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Home » 4. Jinja (Shrines) » Shrine Architecture
Teinaisha
[Teinai sha]
A small shrine located within a private residential compound. Also sometimes called a teinai shinshi. Some such shrines originated from the belief that a local kami already dwelled in the area before the building of the home, while others were especially dedicated to the "apportioned spirit" (bunrei) of the extended family's ancestral kami, or another kami specially revered by the family. A famous example of the latter type would be Taira no Kiyomori's dedication of the Itsukushima Shrine's central deity (saijin) in an auxiliary shrine (betsugū) built within the Taira's Rokuhara estate in Kyoto. kami thus enshrined in teinaisha subsequently came to be revered as local tutelaries. The majority of such examples are Inari shrines. Such private residential shrines were not normally given official ranks under the Meiji-period system of shrine statuses (shakaku seido). Today, one may find so-called "corporation shrines" (kigyō no jinja) on the grounds or within a building of various corporations and factories and dedicated to prayers for corporate prosperity and employee safety; such shrines can be broadly considered as falling in the category of teinaisha. Further, in cases where the worship of such shrines is open to neighboring residents as well, the shrine may develop into the status of a local neighborhood tutelary or a cultic center with a broader clientele (one example is the shrine Suitengū in Tokyo). See also yashikigami.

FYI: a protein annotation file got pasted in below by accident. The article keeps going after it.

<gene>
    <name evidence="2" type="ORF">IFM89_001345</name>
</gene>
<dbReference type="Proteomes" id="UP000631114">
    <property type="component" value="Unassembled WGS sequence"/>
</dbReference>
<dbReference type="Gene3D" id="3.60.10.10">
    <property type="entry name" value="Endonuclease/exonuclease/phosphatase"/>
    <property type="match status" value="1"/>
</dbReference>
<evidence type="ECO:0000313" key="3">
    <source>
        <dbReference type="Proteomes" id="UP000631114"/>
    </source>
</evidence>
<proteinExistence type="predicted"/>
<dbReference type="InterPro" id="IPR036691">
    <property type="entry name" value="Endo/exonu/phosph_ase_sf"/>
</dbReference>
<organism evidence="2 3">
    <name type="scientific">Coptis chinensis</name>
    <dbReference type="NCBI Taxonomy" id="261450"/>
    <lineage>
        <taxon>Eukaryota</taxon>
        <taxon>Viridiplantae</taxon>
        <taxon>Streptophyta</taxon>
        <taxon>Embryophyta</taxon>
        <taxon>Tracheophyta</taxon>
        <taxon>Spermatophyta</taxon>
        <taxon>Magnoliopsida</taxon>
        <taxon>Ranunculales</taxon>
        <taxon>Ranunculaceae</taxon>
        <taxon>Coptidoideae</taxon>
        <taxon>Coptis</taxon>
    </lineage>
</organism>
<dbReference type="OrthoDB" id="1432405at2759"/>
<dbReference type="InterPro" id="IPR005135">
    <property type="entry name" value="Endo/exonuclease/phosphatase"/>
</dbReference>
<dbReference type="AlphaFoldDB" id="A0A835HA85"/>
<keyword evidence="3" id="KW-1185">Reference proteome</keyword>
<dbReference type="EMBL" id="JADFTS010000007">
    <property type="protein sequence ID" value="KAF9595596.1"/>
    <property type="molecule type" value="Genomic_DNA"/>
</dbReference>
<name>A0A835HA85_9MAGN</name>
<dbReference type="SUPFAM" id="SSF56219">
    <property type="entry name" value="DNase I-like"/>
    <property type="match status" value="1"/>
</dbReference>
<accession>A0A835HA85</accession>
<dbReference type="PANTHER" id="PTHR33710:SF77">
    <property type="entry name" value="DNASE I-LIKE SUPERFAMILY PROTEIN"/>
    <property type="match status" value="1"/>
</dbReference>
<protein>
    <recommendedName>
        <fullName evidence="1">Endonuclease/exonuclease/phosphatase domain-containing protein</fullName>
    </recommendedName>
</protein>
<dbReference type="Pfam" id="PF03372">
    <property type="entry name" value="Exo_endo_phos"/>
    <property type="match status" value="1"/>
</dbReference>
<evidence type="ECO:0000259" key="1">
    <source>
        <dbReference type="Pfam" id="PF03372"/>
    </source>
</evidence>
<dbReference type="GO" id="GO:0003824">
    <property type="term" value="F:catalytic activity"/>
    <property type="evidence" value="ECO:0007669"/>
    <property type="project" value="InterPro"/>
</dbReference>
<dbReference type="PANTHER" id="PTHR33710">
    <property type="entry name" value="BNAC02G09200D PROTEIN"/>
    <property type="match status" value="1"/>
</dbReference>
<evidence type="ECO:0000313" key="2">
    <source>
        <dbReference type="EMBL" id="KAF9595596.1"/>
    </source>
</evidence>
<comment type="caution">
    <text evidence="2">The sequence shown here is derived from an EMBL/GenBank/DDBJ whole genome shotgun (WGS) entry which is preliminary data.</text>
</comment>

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"Establishment of a National Learning Institute for the Dissemination of Research on Shinto and Japanese Culture"
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